The main theme of this film is to make the workers understand that it is not enough for the proletariat struggle to simply cast red ballots during elections or carry a red party membership card in their pockets. It also requires a mental shift in the private lives of each individual.

First and foremost, the fate of a young unemployed man is shown, who jumps out of a window not because he has nothing to eat, but because his parents make his life unbearable with insults, taunts, and unjust accusations. They compensate for their own powerlessness in the face of hardship by lashing out at the only person they are allowed to kick down. Brecht and Ottwalt have observed this well, and S. Th. Dudow has staged it compellingly. In hundreds of thousands of German working-class families, people unnecessarily make their own lives difficult.

The film continues as the family is evicted and moves to a tent camp called Kuhle Wampe. Here, they find satisfaction amidst green trees, radios, and backstairs reading. The best scenes in the film are perhaps those of an engagement party that the disgusted bride leaves. The moral swine in these people breaks loose completely—they eat until they burst, they get drunk to the point of not being able to stand. These scenes, perhaps somewhat exaggerated to make an impact, as the aggressive intent may not be noticeable in the cinema seats otherwise, are indeed the film’s best.

In the third part, the film shows how the workers should live. This is where the film falters. Its intellectual backbone collapses here. Brecht and Ottwalt come up with nothing more than a sports festival.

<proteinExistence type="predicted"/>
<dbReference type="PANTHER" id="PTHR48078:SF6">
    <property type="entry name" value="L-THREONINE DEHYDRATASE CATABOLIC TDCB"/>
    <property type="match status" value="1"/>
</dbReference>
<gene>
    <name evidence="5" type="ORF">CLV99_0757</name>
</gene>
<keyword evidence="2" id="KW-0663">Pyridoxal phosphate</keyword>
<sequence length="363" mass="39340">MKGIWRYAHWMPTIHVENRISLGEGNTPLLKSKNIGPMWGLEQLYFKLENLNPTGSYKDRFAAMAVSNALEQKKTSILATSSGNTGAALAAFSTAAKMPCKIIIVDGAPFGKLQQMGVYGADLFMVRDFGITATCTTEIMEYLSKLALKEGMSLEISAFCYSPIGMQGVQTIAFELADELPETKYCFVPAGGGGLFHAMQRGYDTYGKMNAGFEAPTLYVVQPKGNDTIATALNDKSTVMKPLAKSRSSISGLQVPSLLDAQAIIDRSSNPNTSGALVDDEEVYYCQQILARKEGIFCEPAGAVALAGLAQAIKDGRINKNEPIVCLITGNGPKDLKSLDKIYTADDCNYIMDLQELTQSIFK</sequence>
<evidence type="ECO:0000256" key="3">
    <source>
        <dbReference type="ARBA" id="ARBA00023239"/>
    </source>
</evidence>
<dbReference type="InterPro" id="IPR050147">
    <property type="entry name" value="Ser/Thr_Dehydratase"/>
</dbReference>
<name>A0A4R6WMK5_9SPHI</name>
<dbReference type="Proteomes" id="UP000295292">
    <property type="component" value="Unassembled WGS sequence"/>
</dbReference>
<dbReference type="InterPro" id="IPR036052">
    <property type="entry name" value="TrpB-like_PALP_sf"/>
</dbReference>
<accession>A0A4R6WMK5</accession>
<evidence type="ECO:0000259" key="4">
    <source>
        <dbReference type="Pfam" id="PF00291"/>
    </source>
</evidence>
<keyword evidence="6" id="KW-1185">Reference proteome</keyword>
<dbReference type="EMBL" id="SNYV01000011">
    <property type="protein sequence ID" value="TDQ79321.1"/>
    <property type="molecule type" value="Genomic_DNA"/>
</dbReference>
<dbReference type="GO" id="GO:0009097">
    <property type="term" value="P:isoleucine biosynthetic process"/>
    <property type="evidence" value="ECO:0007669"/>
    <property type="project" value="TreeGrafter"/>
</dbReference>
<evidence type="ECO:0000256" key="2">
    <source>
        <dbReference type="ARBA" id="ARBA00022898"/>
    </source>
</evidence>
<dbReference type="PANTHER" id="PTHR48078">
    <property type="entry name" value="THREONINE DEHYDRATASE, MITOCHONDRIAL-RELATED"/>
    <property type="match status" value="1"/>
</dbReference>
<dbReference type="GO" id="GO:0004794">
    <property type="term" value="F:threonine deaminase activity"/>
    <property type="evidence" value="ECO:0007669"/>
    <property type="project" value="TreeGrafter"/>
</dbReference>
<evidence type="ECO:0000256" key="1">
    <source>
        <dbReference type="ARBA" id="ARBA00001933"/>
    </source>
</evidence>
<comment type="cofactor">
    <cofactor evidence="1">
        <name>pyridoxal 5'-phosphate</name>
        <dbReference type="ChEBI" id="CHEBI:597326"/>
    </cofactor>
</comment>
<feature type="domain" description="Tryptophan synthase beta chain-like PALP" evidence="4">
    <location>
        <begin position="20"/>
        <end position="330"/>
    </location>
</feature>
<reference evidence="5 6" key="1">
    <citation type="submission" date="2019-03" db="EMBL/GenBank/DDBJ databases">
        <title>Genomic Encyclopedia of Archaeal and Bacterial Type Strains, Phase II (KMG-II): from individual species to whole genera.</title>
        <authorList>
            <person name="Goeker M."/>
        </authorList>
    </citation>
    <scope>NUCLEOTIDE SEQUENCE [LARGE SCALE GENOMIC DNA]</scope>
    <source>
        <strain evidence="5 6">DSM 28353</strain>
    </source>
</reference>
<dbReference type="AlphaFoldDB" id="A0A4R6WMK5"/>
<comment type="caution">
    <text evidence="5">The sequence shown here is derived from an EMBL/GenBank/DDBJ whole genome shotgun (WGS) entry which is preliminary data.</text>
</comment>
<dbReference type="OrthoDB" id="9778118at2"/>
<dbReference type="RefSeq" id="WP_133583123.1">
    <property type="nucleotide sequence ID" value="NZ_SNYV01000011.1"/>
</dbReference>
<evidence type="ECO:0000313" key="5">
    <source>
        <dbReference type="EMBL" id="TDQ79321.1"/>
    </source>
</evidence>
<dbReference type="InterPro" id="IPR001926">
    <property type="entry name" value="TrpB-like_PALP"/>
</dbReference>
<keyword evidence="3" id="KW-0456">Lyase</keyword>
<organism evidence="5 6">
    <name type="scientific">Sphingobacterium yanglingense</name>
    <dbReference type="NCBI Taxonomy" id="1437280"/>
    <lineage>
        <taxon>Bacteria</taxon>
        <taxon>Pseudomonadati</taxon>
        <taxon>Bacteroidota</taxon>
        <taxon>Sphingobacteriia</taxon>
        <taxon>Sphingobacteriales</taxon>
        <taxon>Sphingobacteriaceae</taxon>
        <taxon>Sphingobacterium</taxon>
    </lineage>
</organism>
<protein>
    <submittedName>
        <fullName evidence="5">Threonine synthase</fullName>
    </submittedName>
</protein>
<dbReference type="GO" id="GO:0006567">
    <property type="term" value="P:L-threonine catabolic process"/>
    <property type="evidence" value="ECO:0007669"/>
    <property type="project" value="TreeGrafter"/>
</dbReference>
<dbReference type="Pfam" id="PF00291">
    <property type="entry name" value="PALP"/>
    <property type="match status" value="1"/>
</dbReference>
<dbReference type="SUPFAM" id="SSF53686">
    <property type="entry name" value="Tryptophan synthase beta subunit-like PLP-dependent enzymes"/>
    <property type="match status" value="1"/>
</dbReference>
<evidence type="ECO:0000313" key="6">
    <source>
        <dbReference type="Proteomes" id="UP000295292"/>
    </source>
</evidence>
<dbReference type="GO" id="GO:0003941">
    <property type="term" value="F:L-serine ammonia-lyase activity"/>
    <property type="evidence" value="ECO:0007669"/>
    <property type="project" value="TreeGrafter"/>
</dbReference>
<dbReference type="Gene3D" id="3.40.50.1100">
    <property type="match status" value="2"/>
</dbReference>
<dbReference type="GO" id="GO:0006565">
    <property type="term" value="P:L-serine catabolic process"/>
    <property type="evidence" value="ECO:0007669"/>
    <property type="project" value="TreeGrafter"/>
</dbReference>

First and foremost, it is a hymn to the club mentality. People stay up all night because they have to paste banners. They ride on highly feudal motorcycles on the roads. (Is it really any different when the Crown Prince stands next to a Mercedes driver in the Fox newsreel at the Avus car race?) They row and swim, make a bit of music, and seem to seriously believe that sports activities are an invention of the Communist Party. Who doesn’t engage in sports today? Which party doesn’t recommend it? Where is it not organized, and perhaps even better? I was at the Potsdam-Berlin relay race of the ††† bourgeoisie the day before, and it looked more serious and less theatrical.

In the end, the authors regain their footing. They depict a conversation in a train compartment. It begins with a note about burnt Brasil coffee and ends with the realization that this world can be changed. Dudow juxtaposes brilliantly observed character types.

The film can perhaps be seen as typical of some of our parties. As long as one condemns the mistakes of others, there is momentum and clear vision, but when it comes to portraying one’s own actions, one resorts to clichés.

The actors are effectively used, without room for exceptional performances. Hertha Thiele carries herself with an upright posture throughout the film, and her words are convincing. Ernst Busch believably portrays someone who wavers but ultimately undergoes a conversion. Max Sablotzki embodies a type of worker that shouldn’t exist, while Lili Schönborn plays the intellectually compatible wife with kitchen wall aphorisms and a longing for bourgeois life.

There are also Marta Wolter, Adolf Fischer, Alfred Schäfer, Gerhard Bienert, Hugo Werner-Kahle, Hermann Krehan, and others.

Günther Krampf’s photography is technically excellent.

Robert Scharfenberg and Carl P. Haacker designed the sets.

The film’s two ballads are sung by Helene Weigel and Ernst Busch. The music is composed by Hanns Eisler. It is a matter of personal taste whether one finds its harshness beautiful; it is quite a nerve test for the audience. Musical direction by Joseph Schmidt, conducted by Lewis Ruth.

At the end, there was a very strong applause.